70. All checks were signed by the temple president and the temple treasurer, as Śrīla Prabhupāda emphatically instructed; now rare.

71. All devotee needs were provided for; now the devotees are given money and made to do their own shopping, an extremely inefficient arrangement, and against Śrīla Prabhupāda’s instructions.

72. One brahmacārī used to do the laundry for all of the brahmacārīs and similarly for the brahmacāriṇīs, a very efficient system; now it’s “every man for himself.”

73. All temples were very clean and well maintained; now the exception, rather than the rule.

74. All temples used to follow Śrīla Prabhupāda’s direct order that there be no carpeted floors; now carpets are common.

75. No temples used to have furnature such as plushly upolstered chairs, sofas or love seats, except, perhaps, for guests; now common, even in the brahmacārī quarters.

76. Everyone, including temple presidents and GBCs, used to go on Hari Nāma Sankirtan at least once a week, if not everyday; now rare.

77. Funds were raised for the most part by distributing Śrīla Prabhupāda’s books and “Back to Godhead” magazines; now the exception rather than the rule.

78. People used to be thrown out of temples for being lazy or crazy; now the lazies and crazies are allowed to live in the temples, and devotees are more often thrown out for political reasons.

79. Formerly a brahmacārī who insisted on having a private room, was made to get married; now he’s sometimes made the temple president, without getting married.

80. If a temple was short of money, the temple president would ask for volunteers among the grihastha men to go and get jobs; now temple authorities do a lot of complaining, put the temple into debt, and the temple president is eventually replaced by another one who also laments, and puts the temple even further into debt.

81. No ISKCON leader would even dream of renting a portion of an ISKCON owned temple building for the purpose of gambling; now a major portion of one ISKCON temple building is being rented out for a bingo hall.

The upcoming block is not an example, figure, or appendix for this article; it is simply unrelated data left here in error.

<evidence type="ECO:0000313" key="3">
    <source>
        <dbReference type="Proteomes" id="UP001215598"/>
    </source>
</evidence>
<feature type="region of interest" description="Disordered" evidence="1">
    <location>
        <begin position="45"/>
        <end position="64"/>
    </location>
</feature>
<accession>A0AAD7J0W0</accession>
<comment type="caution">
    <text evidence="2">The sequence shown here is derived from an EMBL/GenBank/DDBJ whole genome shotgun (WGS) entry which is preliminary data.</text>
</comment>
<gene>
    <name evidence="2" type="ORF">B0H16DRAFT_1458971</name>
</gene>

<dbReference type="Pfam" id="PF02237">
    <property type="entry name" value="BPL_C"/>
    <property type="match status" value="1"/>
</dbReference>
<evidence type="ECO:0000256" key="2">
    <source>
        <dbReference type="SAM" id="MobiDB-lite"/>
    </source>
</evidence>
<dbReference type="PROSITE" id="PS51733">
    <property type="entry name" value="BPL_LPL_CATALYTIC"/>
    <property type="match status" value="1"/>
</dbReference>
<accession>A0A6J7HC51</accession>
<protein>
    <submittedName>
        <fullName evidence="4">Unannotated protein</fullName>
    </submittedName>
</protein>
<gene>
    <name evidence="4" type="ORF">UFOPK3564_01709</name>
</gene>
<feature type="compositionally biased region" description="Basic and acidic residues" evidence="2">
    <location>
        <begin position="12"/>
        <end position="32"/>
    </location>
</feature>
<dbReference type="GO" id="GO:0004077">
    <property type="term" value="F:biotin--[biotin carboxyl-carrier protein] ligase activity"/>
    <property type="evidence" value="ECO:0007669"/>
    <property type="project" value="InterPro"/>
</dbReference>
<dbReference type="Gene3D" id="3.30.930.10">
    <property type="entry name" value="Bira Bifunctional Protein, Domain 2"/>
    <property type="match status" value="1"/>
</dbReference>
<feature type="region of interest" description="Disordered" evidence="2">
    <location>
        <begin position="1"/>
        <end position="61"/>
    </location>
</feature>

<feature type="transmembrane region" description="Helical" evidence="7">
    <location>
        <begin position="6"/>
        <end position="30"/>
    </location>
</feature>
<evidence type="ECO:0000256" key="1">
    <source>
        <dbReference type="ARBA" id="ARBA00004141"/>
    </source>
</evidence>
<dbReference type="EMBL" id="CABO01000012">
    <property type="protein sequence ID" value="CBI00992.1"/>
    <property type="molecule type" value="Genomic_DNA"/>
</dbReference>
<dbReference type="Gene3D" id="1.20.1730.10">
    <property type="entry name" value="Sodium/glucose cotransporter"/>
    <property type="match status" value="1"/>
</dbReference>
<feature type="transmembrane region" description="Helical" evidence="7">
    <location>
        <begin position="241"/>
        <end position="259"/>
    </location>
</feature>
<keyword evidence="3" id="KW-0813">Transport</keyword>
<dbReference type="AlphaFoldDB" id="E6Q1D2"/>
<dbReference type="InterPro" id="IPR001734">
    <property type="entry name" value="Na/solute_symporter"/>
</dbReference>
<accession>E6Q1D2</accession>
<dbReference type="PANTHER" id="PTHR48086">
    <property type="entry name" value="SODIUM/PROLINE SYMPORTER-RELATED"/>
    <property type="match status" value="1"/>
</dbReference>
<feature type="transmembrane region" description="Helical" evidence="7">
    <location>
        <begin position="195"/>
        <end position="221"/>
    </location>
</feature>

82. No devotee running a “Govinda’s” restaurant would dare to serve beer and wine; for a brief time, in the mid ’90’s, in North Carolina, USA, this was done.

[Comment: Some temple administrations no longer have the old common sense either, it seems:

a. One temple makes the devotees wash their stainless steel plates in the stool room!

b. Another temple makes the devotees wash the metal plates that they’ve eaten off of, then passes these same plates out at random the next time that prasādam is taken, so that one has no idea who washed his plate. It might have been some bum off the street!

c. Just to add insult to injury, another temple has a coin operated washing machine which charges top rates, and which has no hot water going to it!

d. Another temple has a coin operated drier that has been made to work for free, but it never turns off automatically. It just keeps going and going, wasting tremendous amounts of Kṛṣṇa’s energy! The TP of this temple is constantly complaining that there’s not enough money!

e. Another temple does not allow the devotees to use any bleach when doing their laundry!

f. Another temple makes everyone who moves in, even devotees who have been members of ISKCON for 25 years or more, fill out a two page form containing such questions as, “Have you ever been convicted of sexually molesting a child?!” How many “yes” answers do they think that they are going to get? How many devotees are they offending with this questionnaire?

g. Another temple allows children to help serve prasādam at the Sunday feast who, as can be expected, do not have enough sense to avoid touching contaminated plates with the serving spoon.

h. Another temple, located in a rainy climate where it sometimes gets very cold, forced the devotees and guests to leave their shoes outside in the rain. This went on for 12 years before a vestibule was finally built.

i. Many temples, even ones that have a building with many stories, or more than one building, do not have a telephone system that allows all of the devotees to be easily reached by phone.

j. One temple has a buffet style restaurant, where the very low class customers were seen serving themselves with their right hand while tasting things with their left, using their finger to get the last little bit of prasādam off the serving spoon, and then sticking their finger in their mouth to “clean it off,” serving themselves seconds onto a plate that they had eaten off of by touching the serving spoon to their plate, etc.]


1. What are these unfortunate facts a symptom of?

2. How can we return to these high standards that Śrīla Prabhupāda set for us?

My thanks to Bhakta Dāsa (ACBSP), Kūrma Rūpa Dāsa (ACBSP) and to my wife Ūrmilā Devī Dāsī (ACBSP) for contributing to this list.

Your servant,
Pratyatoṣa Dāsa (ACBSP)